Mileage: ~10.5 miles
Elevation Gain: ~2900 feet
A day after a fun day hiking to the highest point in Arizona, I stayed a bit lower (though not all that much lower it turned out). There is a network of other trails on Humphreys Peak besides the trail that goes to the summit, and one of them heads through the center of the caldera from the ancient volcano.From the summit the day before I could see tons and tons of green, rather unusual for a predominately desert state, and I was eager to see what was in there.
Heading up US 89 to a dirt road turn off across from the turn for Sunset Crater, I followed signs for Lockett Meadow, which is where the trailhead for the Inner Basin Trail is located. The last 3 miles are up a steep, narrow, winding mountain road with no guardrails and is a little rough and bumpy, but despite the sign saying it was not maintained for highway vehicles, I had zero trouble getting up there in my rental car (a sedan). This road is closed in winter and early Spring due to snow, but it was long open at this point of course. There are a large number of campsites scattered around the trailhead area (fee required), and it was a pretty nice looking area. There was no fee for day use parking.
In 2010, there was a massive fire in the lower elevations (the Schultz Fire) around Humphreys Peak, and it was barely stopped before it burned the Inner Basin. Along the first 1/4-mile or so of the trail, there was ample evidence that a fire had been in the area, and one area not far in was almost completely burned out, though the undergrowth had filled back in very nicely already.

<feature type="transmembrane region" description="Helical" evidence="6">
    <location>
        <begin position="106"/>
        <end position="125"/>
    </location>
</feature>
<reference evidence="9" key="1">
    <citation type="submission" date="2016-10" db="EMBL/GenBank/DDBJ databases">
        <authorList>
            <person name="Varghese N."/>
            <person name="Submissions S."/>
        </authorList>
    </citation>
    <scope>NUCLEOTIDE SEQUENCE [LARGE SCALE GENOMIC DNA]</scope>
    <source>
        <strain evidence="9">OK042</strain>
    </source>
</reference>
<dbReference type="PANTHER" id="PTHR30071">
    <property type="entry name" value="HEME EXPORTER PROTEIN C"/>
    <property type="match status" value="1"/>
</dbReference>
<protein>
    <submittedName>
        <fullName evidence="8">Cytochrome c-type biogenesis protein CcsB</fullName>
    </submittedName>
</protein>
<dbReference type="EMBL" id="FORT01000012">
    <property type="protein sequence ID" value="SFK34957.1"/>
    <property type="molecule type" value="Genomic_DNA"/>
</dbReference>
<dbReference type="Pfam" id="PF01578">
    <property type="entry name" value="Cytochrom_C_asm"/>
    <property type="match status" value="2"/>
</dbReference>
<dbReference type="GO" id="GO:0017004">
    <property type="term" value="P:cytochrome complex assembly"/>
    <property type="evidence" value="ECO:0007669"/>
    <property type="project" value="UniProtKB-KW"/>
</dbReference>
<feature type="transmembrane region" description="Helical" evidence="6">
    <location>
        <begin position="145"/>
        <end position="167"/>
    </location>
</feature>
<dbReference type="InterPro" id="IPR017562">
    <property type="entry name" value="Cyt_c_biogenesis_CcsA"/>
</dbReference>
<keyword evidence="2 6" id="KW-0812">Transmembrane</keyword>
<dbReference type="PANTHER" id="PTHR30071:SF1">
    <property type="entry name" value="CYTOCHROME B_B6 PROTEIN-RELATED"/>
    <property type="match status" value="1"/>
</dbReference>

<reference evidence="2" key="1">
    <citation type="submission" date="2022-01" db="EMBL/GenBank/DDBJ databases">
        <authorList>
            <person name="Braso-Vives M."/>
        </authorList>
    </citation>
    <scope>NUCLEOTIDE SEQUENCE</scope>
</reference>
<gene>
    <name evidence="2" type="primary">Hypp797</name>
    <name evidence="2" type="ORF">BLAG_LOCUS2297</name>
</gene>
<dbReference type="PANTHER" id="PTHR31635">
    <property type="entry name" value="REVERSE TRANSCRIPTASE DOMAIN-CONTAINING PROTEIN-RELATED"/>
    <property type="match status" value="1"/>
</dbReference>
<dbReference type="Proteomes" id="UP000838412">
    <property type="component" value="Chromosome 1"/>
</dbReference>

|The start of the Inner Basin Trail|
|An area burned almost completely out by the 2010 Schultz Fire|
|A well in the heart of the Inner Basin - in one of the large open fields visible from the summit of Humphreys Peak in fact.|
|The main ridge from the Inner Basin|
|The old road that the trail follows, deep into the Inner Basin|
|There were lots of patches of snow still in the woods around 10,000 feet and up.|
When the old road ended, the trail swung left onto a more typical trail, and switchbacked its way up to its end, at the Weatherford Trail. This had been my goal for the day, but it was still early and I knew I wasn't too far from Doyle Saddle (11,370ft) so I headed up the Weatherford Trail to that saddle. This saddle is the one on the opposite side of Agassiz Peak from Humphreys Peak (if one is really ambitious, you can summit Humphreys Peak from here but I wasn't going that far). I was hoping for some good views from the saddle, but it was mostly treed-in, though the impressive bulk of the summit cone of Agassiz Peak, stretching 1000 feet above, is quite visible from the saddle.
|Agassiz Peak from Doyle Saddle|
|Officially camping is prohibited between Doyle and Fremont Saddles, but people clearly camp here anyway.|
|Weatherford/Inner Basin junction|
|Doyle (L) and Fremont (R) Peaks|
|Aspen glade in the heart of the Inner Basin|
|Of course I had to have one more Aspens shot! This was along the merged Waterline/Inner Basin Trails.|
|This hike in red, the day before to Humpreys Peak in blue.|